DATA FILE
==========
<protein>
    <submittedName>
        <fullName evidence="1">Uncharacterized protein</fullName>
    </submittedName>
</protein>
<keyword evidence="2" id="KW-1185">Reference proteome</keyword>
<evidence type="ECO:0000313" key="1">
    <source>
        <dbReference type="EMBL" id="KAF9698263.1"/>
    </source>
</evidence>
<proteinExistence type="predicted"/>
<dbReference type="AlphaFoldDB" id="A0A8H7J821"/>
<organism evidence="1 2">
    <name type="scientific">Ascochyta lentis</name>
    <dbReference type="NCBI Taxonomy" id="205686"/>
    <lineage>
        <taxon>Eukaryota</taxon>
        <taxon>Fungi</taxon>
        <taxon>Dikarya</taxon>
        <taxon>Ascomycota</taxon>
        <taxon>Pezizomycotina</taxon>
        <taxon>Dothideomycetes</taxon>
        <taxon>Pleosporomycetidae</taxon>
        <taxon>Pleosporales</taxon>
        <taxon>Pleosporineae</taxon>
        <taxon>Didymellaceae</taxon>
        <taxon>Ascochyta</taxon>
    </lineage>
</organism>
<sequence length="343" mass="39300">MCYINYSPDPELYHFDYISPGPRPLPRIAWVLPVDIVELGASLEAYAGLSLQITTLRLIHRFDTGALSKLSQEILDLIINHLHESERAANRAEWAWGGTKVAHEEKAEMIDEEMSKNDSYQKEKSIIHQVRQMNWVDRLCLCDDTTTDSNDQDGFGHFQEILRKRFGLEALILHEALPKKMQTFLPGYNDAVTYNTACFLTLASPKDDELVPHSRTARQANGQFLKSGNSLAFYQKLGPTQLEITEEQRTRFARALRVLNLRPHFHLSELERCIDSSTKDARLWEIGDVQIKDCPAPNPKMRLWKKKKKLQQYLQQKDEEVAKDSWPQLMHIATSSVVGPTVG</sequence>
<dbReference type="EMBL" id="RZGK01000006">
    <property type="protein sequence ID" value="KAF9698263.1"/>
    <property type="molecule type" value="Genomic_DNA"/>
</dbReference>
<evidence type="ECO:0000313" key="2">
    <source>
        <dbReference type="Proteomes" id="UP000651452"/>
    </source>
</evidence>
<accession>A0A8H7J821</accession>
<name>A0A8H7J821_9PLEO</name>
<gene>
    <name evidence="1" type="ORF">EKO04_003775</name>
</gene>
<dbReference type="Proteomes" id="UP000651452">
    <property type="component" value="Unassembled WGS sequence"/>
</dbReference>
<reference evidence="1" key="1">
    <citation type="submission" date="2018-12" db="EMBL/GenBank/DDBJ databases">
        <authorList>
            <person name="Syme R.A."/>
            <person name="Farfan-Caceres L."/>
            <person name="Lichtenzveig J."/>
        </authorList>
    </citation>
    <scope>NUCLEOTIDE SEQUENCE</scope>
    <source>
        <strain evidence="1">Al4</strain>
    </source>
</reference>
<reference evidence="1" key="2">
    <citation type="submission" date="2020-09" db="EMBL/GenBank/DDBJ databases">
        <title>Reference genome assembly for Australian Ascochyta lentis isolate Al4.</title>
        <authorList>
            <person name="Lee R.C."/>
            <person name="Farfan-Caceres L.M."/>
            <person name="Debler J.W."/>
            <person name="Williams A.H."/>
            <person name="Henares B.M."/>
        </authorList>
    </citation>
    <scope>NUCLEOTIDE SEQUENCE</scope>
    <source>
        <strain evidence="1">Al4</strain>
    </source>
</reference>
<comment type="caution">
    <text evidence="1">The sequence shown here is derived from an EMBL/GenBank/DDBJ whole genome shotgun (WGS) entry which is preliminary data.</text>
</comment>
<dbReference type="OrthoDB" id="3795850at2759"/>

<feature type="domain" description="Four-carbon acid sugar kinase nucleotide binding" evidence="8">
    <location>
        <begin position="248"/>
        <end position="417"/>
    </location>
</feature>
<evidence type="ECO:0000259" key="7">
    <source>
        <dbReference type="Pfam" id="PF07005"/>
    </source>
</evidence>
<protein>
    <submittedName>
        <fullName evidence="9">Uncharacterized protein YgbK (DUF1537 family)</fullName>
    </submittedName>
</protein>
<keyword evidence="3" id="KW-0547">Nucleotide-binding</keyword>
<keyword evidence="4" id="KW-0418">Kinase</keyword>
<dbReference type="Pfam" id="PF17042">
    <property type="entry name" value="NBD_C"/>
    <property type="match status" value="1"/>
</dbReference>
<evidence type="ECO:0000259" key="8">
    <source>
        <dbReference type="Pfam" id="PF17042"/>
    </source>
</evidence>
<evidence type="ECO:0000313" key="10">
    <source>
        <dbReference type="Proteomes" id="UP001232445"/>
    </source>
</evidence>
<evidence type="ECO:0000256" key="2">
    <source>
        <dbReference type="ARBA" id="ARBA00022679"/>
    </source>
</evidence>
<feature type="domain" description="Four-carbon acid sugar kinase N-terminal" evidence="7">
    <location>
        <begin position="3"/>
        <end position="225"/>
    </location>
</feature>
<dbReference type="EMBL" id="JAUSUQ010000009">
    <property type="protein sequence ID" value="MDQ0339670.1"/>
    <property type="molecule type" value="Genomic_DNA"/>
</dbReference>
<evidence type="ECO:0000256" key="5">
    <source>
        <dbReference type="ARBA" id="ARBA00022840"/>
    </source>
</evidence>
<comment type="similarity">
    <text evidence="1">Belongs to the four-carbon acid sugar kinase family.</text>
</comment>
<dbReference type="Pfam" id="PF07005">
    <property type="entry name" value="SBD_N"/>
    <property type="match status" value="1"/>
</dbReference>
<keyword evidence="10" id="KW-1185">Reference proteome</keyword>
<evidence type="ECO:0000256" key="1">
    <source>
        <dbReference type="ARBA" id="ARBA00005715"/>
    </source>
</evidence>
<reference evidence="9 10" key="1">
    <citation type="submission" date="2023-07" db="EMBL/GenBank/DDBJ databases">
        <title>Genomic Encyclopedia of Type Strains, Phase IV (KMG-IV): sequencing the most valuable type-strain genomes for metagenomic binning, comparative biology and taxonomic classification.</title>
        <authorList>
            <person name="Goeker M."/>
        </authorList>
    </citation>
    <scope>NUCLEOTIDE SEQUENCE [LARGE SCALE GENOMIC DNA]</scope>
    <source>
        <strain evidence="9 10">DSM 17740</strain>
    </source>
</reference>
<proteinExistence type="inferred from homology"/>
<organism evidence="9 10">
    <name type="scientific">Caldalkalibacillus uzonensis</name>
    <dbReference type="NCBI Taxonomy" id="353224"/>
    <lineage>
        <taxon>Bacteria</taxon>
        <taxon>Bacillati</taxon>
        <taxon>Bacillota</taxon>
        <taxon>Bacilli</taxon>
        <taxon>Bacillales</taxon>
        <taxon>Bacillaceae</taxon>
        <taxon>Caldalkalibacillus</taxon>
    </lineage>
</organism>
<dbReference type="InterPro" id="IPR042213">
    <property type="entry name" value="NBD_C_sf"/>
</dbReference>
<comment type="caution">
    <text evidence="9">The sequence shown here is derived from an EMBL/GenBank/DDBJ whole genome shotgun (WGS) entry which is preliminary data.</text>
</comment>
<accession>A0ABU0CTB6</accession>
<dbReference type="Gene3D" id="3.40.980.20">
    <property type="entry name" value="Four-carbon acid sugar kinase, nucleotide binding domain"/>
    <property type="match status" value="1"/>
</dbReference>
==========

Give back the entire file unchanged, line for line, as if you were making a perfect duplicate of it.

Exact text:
<protein>
    <submittedName>
        <fullName evidence="1">Uncharacterized protein</fullName>
    </submittedName>
</protein>
<keyword evidence="2" id="KW-1185">Reference proteome</keyword>
<evidence type="ECO:0000313" key="1">
    <source>
        <dbReference type="EMBL" id="KAF9698263.1"/>
    </source>
</evidence>
<proteinExistence type="predicted"/>
<dbReference type="AlphaFoldDB" id="A0A8H7J821"/>
<organism evidence="1 2">
    <name type="scientific">Ascochyta lentis</name>
    <dbReference type="NCBI Taxonomy" id="205686"/>
    <lineage>
        <taxon>Eukaryota</taxon>
        <taxon>Fungi</taxon>
        <taxon>Dikarya</taxon>
        <taxon>Ascomycota</taxon>
        <taxon>Pezizomycotina</taxon>
        <taxon>Dothideomycetes</taxon>
        <taxon>Pleosporomycetidae</taxon>
        <taxon>Pleosporales</taxon>
        <taxon>Pleosporineae</taxon>
        <taxon>Didymellaceae</taxon>
        <taxon>Ascochyta</taxon>
    </lineage>
</organism>
<sequence length="343" mass="39300">MCYINYSPDPELYHFDYISPGPRPLPRIAWVLPVDIVELGASLEAYAGLSLQITTLRLIHRFDTGALSKLSQEILDLIINHLHESERAANRAEWAWGGTKVAHEEKAEMIDEEMSKNDSYQKEKSIIHQVRQMNWVDRLCLCDDTTTDSNDQDGFGHFQEILRKRFGLEALILHEALPKKMQTFLPGYNDAVTYNTACFLTLASPKDDELVPHSRTARQANGQFLKSGNSLAFYQKLGPTQLEITEEQRTRFARALRVLNLRPHFHLSELERCIDSSTKDARLWEIGDVQIKDCPAPNPKMRLWKKKKKLQQYLQQKDEEVAKDSWPQLMHIATSSVVGPTVG</sequence>
<dbReference type="EMBL" id="RZGK01000006">
    <property type="protein sequence ID" value="KAF9698263.1"/>
    <property type="molecule type" value="Genomic_DNA"/>
</dbReference>
<evidence type="ECO:0000313" key="2">
    <source>
        <dbReference type="Proteomes" id="UP000651452"/>
    </source>
</evidence>
<accession>A0A8H7J821</accession>
<name>A0A8H7J821_9PLEO</name>
<gene>
    <name evidence="1" type="ORF">EKO04_003775</name>
</gene>
<dbReference type="Proteomes" id="UP000651452">
    <property type="component" value="Unassembled WGS sequence"/>
</dbReference>
<reference evidence="1" key="1">
    <citation type="submission" date="2018-12" db="EMBL/GenBank/DDBJ databases">
        <authorList>
            <person name="Syme R.A."/>
            <person name="Farfan-Caceres L."/>
            <person name="Lichtenzveig J."/>
        </authorList>
    </citation>
    <scope>NUCLEOTIDE SEQUENCE</scope>
    <source>
        <strain evidence="1">Al4</strain>
    </source>
</reference>
<reference evidence="1" key="2">
    <citation type="submission" date="2020-09" db="EMBL/GenBank/DDBJ databases">
        <title>Reference genome assembly for Australian Ascochyta lentis isolate Al4.</title>
        <authorList>
            <person name="Lee R.C."/>
            <person name="Farfan-Caceres L.M."/>
            <person name="Debler J.W."/>
            <person name="Williams A.H."/>
            <person name="Henares B.M."/>
        </authorList>
    </citation>
    <scope>NUCLEOTIDE SEQUENCE</scope>
    <source>
        <strain evidence="1">Al4</strain>
    </source>
</reference>
<comment type="caution">
    <text evidence="1">The sequence shown here is derived from an EMBL/GenBank/DDBJ whole genome shotgun (WGS) entry which is preliminary data.</text>
</comment>
<dbReference type="OrthoDB" id="3795850at2759"/>

<feature type="domain" description="Four-carbon acid sugar kinase nucleotide binding" evidence="8">
    <location>
        <begin position="248"/>
        <end position="417"/>
    </location>
</feature>
<evidence type="ECO:0000259" key="7">
    <source>
        <dbReference type="Pfam" id="PF07005"/>
    </source>
</evidence>
<protein>
    <submittedName>
        <fullName evidence="9">Uncharacterized protein YgbK (DUF1537 family)</fullName>
    </submittedName>
</protein>
<keyword evidence="3" id="KW-0547">Nucleotide-binding</keyword>
<keyword evidence="4" id="KW-0418">Kinase</keyword>
<dbReference type="Pfam" id="PF17042">
    <property type="entry name" value="NBD_C"/>
    <property type="match status" value="1"/>
</dbReference>
<evidence type="ECO:0000259" key="8">
    <source>
        <dbReference type="Pfam" id="PF17042"/>
    </source>
</evidence>
<evidence type="ECO:0000313" key="10">
    <source>
        <dbReference type="Proteomes" id="UP001232445"/>
    </source>
</evidence>
<evidence type="ECO:0000256" key="2">
    <source>
        <dbReference type="ARBA" id="ARBA00022679"/>
    </source>
</evidence>
<feature type="domain" description="Four-carbon acid sugar kinase N-terminal" evidence="7">
    <location>
        <begin position="3"/>
        <end position="225"/>
    </location>
</feature>
<dbReference type="EMBL" id="JAUSUQ010000009">
    <property type="protein sequence ID" value="MDQ0339670.1"/>
    <property type="molecule type" value="Genomic_DNA"/>
</dbReference>
<evidence type="ECO:0000256" key="5">
    <source>
        <dbReference type="ARBA" id="ARBA00022840"/>
    </source>
</evidence>
<comment type="similarity">
    <text evidence="1">Belongs to the four-carbon acid sugar kinase family.</text>
</comment>
<dbReference type="Pfam" id="PF07005">
    <property type="entry name" value="SBD_N"/>
    <property type="match status" value="1"/>
</dbReference>
<keyword evidence="10" id="KW-1185">Reference proteome</keyword>
<evidence type="ECO:0000256" key="1">
    <source>
        <dbReference type="ARBA" id="ARBA00005715"/>
    </source>
</evidence>
<reference evidence="9 10" key="1">
    <citation type="submission" date="2023-07" db="EMBL/GenBank/DDBJ databases">
        <title>Genomic Encyclopedia of Type Strains, Phase IV (KMG-IV): sequencing the most valuable type-strain genomes for metagenomic binning, comparative biology and taxonomic classification.</title>
        <authorList>
            <person name="Goeker M."/>
        </authorList>
    </citation>
    <scope>NUCLEOTIDE SEQUENCE [LARGE SCALE GENOMIC DNA]</scope>
    <source>
        <strain evidence="9 10">DSM 17740</strain>
    </source>
</reference>
<proteinExistence type="inferred from homology"/>
<organism evidence="9 10">
    <name type="scientific">Caldalkalibacillus uzonensis</name>
    <dbReference type="NCBI Taxonomy" id="353224"/>
    <lineage>
        <taxon>Bacteria</taxon>
        <taxon>Bacillati</taxon>
        <taxon>Bacillota</taxon>
        <taxon>Bacilli</taxon>
        <taxon>Bacillales</taxon>
        <taxon>Bacillaceae</taxon>
        <taxon>Caldalkalibacillus</taxon>
    </lineage>
</organism>
<dbReference type="InterPro" id="IPR042213">
    <property type="entry name" value="NBD_C_sf"/>
</dbReference>
<comment type="caution">
    <text evidence="9">The sequence shown here is derived from an EMBL/GenBank/DDBJ whole genome shotgun (WGS) entry which is preliminary data.</text>
</comment>
<accession>A0ABU0CTB6</accession>
<dbReference type="Gene3D" id="3.40.980.20">
    <property type="entry name" value="Four-carbon acid sugar kinase, nucleotide binding domain"/>
    <property type="match status" value="1"/>
</dbReference>